Opinions are like…, well, you know. Everyone has one. And that’s not a bad thing. However, if you treat your opinion as a fact, it can completely ruin a productive credit union strategic planning session, and perhaps even the successful trajectory of your credit union.
I’m always quick to push back in a planning session when a credit union leader gives their opinion and treats it as a fact. “Is that how you feel, or can you give us the data to prove this is a fact?” It’s easy to assume what we know and feel is true for everyone else.
It’s not just opinions about credit union strategy and consumer behavior. We do this every day in life. We think an Oscar-winning movie is trash, while someone else celebrates the victory. We think one music genre is a waste of brain cells while others are jamming along to that same genre. What is “fake” and what is “real?” What is authentic and what is commercial? We bring these same biases to credit union strategic planning sessions, and your voice and opinions should be heard, but it’s necessary to revisit your ideal member profile and identify the majority opinions and preferences they have.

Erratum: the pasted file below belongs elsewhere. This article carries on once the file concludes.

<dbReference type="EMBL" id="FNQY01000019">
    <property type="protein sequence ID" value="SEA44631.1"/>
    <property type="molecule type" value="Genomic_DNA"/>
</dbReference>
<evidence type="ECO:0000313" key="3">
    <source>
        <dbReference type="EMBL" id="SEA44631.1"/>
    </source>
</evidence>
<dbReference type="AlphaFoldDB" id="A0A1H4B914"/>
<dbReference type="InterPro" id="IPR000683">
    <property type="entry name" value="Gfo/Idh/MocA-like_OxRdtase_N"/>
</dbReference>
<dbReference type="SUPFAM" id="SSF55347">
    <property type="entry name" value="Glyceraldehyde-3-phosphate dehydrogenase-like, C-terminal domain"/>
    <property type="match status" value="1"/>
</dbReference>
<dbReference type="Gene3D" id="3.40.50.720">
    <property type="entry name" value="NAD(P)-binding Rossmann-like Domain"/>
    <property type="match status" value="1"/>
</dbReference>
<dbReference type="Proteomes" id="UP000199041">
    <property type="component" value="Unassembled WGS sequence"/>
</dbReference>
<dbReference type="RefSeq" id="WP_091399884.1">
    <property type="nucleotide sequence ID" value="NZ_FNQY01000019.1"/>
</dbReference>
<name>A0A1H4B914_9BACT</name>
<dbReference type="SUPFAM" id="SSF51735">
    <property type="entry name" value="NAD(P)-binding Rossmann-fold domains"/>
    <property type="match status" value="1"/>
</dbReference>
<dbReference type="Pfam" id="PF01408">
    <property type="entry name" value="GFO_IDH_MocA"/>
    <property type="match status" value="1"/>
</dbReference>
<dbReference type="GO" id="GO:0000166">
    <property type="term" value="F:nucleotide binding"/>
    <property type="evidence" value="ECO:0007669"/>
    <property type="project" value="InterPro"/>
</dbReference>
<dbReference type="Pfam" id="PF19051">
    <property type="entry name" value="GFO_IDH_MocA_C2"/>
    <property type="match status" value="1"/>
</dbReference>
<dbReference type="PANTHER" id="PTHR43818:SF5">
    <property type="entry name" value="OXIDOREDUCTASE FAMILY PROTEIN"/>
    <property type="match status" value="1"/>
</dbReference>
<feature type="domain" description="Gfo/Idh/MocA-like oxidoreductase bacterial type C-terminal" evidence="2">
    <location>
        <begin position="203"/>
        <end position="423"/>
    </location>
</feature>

As we grow wiser as credit union leaders, the more understanding and accepting of foreign ideas and uncomfortable discussions should become the norm. We should “ask a freaking question,” rule No. 6 in the YMC rules of a successful credit union strategic planning session.
Understand the problem you are trying to solve. This is your members we’re talking about, so it’s critical to understand their exact problem and how they feel about that problem. Only then can you start talking about what strategy is right to help your credit union solve that particular problem, which if done properly will result in accomplishing your credit union’s strategic growth goals.